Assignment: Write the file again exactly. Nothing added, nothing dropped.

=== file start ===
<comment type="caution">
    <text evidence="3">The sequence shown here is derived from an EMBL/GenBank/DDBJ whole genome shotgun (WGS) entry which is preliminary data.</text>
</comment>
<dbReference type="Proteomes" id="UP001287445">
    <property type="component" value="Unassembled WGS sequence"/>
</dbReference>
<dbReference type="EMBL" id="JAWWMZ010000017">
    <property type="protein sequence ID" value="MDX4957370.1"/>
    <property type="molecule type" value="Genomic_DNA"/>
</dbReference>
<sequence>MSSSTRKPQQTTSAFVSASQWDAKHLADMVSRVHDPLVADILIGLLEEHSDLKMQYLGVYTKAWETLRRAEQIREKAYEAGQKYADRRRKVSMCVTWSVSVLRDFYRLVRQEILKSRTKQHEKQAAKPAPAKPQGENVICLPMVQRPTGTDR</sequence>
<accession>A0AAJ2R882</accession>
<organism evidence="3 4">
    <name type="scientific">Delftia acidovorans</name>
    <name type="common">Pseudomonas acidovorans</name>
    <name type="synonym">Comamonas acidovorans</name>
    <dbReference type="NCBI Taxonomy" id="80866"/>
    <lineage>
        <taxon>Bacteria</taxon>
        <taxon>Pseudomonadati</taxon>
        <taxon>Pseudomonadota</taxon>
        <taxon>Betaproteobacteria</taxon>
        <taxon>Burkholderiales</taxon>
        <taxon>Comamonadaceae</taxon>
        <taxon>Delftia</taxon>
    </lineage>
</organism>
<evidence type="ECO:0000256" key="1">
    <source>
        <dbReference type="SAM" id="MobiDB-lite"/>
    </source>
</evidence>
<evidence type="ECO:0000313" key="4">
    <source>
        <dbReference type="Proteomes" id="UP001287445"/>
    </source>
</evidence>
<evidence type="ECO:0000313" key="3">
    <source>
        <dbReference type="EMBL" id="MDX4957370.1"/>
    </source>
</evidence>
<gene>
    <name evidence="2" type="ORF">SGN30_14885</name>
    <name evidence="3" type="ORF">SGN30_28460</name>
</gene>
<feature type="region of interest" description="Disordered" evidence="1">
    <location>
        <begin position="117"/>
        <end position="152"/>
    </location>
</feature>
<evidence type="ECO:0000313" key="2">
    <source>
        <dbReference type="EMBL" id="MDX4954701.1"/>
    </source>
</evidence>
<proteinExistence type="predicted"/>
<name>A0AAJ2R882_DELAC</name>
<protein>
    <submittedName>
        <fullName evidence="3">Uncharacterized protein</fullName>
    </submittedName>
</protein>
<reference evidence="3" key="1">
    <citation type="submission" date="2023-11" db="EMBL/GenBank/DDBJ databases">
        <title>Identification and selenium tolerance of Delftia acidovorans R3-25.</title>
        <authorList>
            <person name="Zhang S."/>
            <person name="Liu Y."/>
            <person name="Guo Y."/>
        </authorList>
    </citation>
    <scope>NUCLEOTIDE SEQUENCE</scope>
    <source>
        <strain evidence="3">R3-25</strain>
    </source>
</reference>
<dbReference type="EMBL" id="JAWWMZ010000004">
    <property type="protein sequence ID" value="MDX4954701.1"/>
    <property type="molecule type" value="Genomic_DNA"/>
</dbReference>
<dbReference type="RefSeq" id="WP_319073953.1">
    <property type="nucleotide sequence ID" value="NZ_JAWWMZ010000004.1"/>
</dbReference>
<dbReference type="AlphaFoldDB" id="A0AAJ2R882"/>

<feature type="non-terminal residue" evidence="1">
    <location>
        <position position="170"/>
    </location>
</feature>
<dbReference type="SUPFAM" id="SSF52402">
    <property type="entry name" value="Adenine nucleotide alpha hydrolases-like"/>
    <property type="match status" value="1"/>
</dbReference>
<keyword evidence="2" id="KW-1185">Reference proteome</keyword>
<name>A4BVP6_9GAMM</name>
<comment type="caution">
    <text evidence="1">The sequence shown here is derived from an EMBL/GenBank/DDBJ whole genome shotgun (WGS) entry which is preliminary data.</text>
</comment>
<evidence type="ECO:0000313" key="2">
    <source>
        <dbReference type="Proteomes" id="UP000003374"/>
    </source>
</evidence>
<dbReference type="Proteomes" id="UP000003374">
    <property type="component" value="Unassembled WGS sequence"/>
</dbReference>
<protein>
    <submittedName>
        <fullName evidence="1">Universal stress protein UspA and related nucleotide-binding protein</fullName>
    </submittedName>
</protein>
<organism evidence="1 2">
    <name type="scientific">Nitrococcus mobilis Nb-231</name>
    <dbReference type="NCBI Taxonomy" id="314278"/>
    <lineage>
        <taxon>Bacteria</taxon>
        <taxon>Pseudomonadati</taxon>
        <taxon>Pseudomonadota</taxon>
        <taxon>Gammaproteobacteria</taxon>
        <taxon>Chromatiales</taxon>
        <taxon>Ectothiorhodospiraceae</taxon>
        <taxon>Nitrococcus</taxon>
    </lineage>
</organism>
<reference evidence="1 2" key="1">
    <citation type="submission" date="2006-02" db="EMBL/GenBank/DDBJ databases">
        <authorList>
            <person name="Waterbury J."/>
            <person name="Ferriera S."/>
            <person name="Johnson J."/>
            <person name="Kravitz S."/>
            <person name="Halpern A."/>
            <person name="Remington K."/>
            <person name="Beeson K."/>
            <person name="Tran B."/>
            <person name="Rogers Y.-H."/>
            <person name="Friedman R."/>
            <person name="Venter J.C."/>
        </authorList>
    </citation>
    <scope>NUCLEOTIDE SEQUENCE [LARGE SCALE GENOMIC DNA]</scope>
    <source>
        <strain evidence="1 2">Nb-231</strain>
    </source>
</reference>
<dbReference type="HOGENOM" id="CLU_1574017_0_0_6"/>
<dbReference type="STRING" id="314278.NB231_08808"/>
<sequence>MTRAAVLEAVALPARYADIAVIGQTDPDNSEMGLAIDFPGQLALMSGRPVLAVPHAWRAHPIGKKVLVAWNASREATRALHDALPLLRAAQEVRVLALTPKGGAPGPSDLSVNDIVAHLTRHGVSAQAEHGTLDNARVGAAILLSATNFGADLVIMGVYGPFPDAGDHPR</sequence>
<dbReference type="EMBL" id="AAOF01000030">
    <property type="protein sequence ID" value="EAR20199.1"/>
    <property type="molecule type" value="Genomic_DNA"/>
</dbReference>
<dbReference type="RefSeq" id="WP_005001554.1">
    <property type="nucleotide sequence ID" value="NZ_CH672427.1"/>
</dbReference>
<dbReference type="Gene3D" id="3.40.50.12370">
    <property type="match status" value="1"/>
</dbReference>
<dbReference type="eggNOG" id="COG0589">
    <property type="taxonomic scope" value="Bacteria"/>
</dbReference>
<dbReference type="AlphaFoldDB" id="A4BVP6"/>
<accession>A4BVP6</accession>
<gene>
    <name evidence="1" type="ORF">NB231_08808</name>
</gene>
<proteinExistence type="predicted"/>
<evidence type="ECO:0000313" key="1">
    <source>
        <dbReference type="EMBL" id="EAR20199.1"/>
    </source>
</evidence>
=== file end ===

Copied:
<comment type="caution">
    <text evidence="3">The sequence shown here is derived from an EMBL/GenBank/DDBJ whole genome shotgun (WGS) entry which is preliminary data.</text>
</comment>
<dbReference type="Proteomes" id="UP001287445">
    <property type="component" value="Unassembled WGS sequence"/>
</dbReference>
<dbReference type="EMBL" id="JAWWMZ010000017">
    <property type="protein sequence ID" value="MDX4957370.1"/>
    <property type="molecule type" value="Genomic_DNA"/>
</dbReference>
<sequence>MSSSTRKPQQTTSAFVSASQWDAKHLADMVSRVHDPLVADILIGLLEEHSDLKMQYLGVYTKAWETLRRAEQIREKAYEAGQKYADRRRKVSMCVTWSVSVLRDFYRLVRQEILKSRTKQHEKQAAKPAPAKPQGENVICLPMVQRPTGTDR</sequence>
<accession>A0AAJ2R882</accession>
<organism evidence="3 4">
    <name type="scientific">Delftia acidovorans</name>
    <name type="common">Pseudomonas acidovorans</name>
    <name type="synonym">Comamonas acidovorans</name>
    <dbReference type="NCBI Taxonomy" id="80866"/>
    <lineage>
        <taxon>Bacteria</taxon>
        <taxon>Pseudomonadati</taxon>
        <taxon>Pseudomonadota</taxon>
        <taxon>Betaproteobacteria</taxon>
        <taxon>Burkholderiales</taxon>
        <taxon>Comamonadaceae</taxon>
        <taxon>Delftia</taxon>
    </lineage>
</organism>
<evidence type="ECO:0000256" key="1">
    <source>
        <dbReference type="SAM" id="MobiDB-lite"/>
    </source>
</evidence>
<evidence type="ECO:0000313" key="4">
    <source>
        <dbReference type="Proteomes" id="UP001287445"/>
    </source>
</evidence>
<evidence type="ECO:0000313" key="3">
    <source>
        <dbReference type="EMBL" id="MDX4957370.1"/>
    </source>
</evidence>
<gene>
    <name evidence="2" type="ORF">SGN30_14885</name>
    <name evidence="3" type="ORF">SGN30_28460</name>
</gene>
<feature type="region of interest" description="Disordered" evidence="1">
    <location>
        <begin position="117"/>
        <end position="152"/>
    </location>
</feature>
<evidence type="ECO:0000313" key="2">
    <source>
        <dbReference type="EMBL" id="MDX4954701.1"/>
    </source>
</evidence>
<proteinExistence type="predicted"/>
<name>A0AAJ2R882_DELAC</name>
<protein>
    <submittedName>
        <fullName evidence="3">Uncharacterized protein</fullName>
    </submittedName>
</protein>
<reference evidence="3" key="1">
    <citation type="submission" date="2023-11" db="EMBL/GenBank/DDBJ databases">
        <title>Identification and selenium tolerance of Delftia acidovorans R3-25.</title>
        <authorList>
            <person name="Zhang S."/>
            <person name="Liu Y."/>
            <person name="Guo Y."/>
        </authorList>
    </citation>
    <scope>NUCLEOTIDE SEQUENCE</scope>
    <source>
        <strain evidence="3">R3-25</strain>
    </source>
</reference>
<dbReference type="EMBL" id="JAWWMZ010000004">
    <property type="protein sequence ID" value="MDX4954701.1"/>
    <property type="molecule type" value="Genomic_DNA"/>
</dbReference>
<dbReference type="RefSeq" id="WP_319073953.1">
    <property type="nucleotide sequence ID" value="NZ_JAWWMZ010000004.1"/>
</dbReference>
<dbReference type="AlphaFoldDB" id="A0AAJ2R882"/>

<feature type="non-terminal residue" evidence="1">
    <location>
        <position position="170"/>
    </location>
</feature>
<dbReference type="SUPFAM" id="SSF52402">
    <property type="entry name" value="Adenine nucleotide alpha hydrolases-like"/>
    <property type="match status" value="1"/>
</dbReference>
<keyword evidence="2" id="KW-1185">Reference proteome</keyword>
<name>A4BVP6_9GAMM</name>
<comment type="caution">
    <text evidence="1">The sequence shown here is derived from an EMBL/GenBank/DDBJ whole genome shotgun (WGS) entry which is preliminary data.</text>
</comment>
<evidence type="ECO:0000313" key="2">
    <source>
        <dbReference type="Proteomes" id="UP000003374"/>
    </source>
</evidence>
<dbReference type="Proteomes" id="UP000003374">
    <property type="component" value="Unassembled WGS sequence"/>
</dbReference>
<protein>
    <submittedName>
        <fullName evidence="1">Universal stress protein UspA and related nucleotide-binding protein</fullName>
    </submittedName>
</protein>
<organism evidence="1 2">
    <name type="scientific">Nitrococcus mobilis Nb-231</name>
    <dbReference type="NCBI Taxonomy" id="314278"/>
    <lineage>
        <taxon>Bacteria</taxon>
        <taxon>Pseudomonadati</taxon>
        <taxon>Pseudomonadota</taxon>
        <taxon>Gammaproteobacteria</taxon>
        <taxon>Chromatiales</taxon>
        <taxon>Ectothiorhodospiraceae</taxon>
        <taxon>Nitrococcus</taxon>
    </lineage>
</organism>
<reference evidence="1 2" key="1">
    <citation type="submission" date="2006-02" db="EMBL/GenBank/DDBJ databases">
        <authorList>
            <person name="Waterbury J."/>
            <person name="Ferriera S."/>
            <person name="Johnson J."/>
            <person name="Kravitz S."/>
            <person name="Halpern A."/>
            <person name="Remington K."/>
            <person name="Beeson K."/>
            <person name="Tran B."/>
            <person name="Rogers Y.-H."/>
            <person name="Friedman R."/>
            <person name="Venter J.C."/>
        </authorList>
    </citation>
    <scope>NUCLEOTIDE SEQUENCE [LARGE SCALE GENOMIC DNA]</scope>
    <source>
        <strain evidence="1 2">Nb-231</strain>
    </source>
</reference>
<dbReference type="HOGENOM" id="CLU_1574017_0_0_6"/>
<dbReference type="STRING" id="314278.NB231_08808"/>
<sequence>MTRAAVLEAVALPARYADIAVIGQTDPDNSEMGLAIDFPGQLALMSGRPVLAVPHAWRAHPIGKKVLVAWNASREATRALHDALPLLRAAQEVRVLALTPKGGAPGPSDLSVNDIVAHLTRHGVSAQAEHGTLDNARVGAAILLSATNFGADLVIMGVYGPFPDAGDHPR</sequence>
<dbReference type="EMBL" id="AAOF01000030">
    <property type="protein sequence ID" value="EAR20199.1"/>
    <property type="molecule type" value="Genomic_DNA"/>
</dbReference>
<dbReference type="RefSeq" id="WP_005001554.1">
    <property type="nucleotide sequence ID" value="NZ_CH672427.1"/>
</dbReference>
<dbReference type="Gene3D" id="3.40.50.12370">
    <property type="match status" value="1"/>
</dbReference>
<dbReference type="eggNOG" id="COG0589">
    <property type="taxonomic scope" value="Bacteria"/>
</dbReference>
<dbReference type="AlphaFoldDB" id="A4BVP6"/>
<accession>A4BVP6</accession>
<gene>
    <name evidence="1" type="ORF">NB231_08808</name>
</gene>
<proteinExistence type="predicted"/>
<evidence type="ECO:0000313" key="1">
    <source>
        <dbReference type="EMBL" id="EAR20199.1"/>
    </source>
</evidence>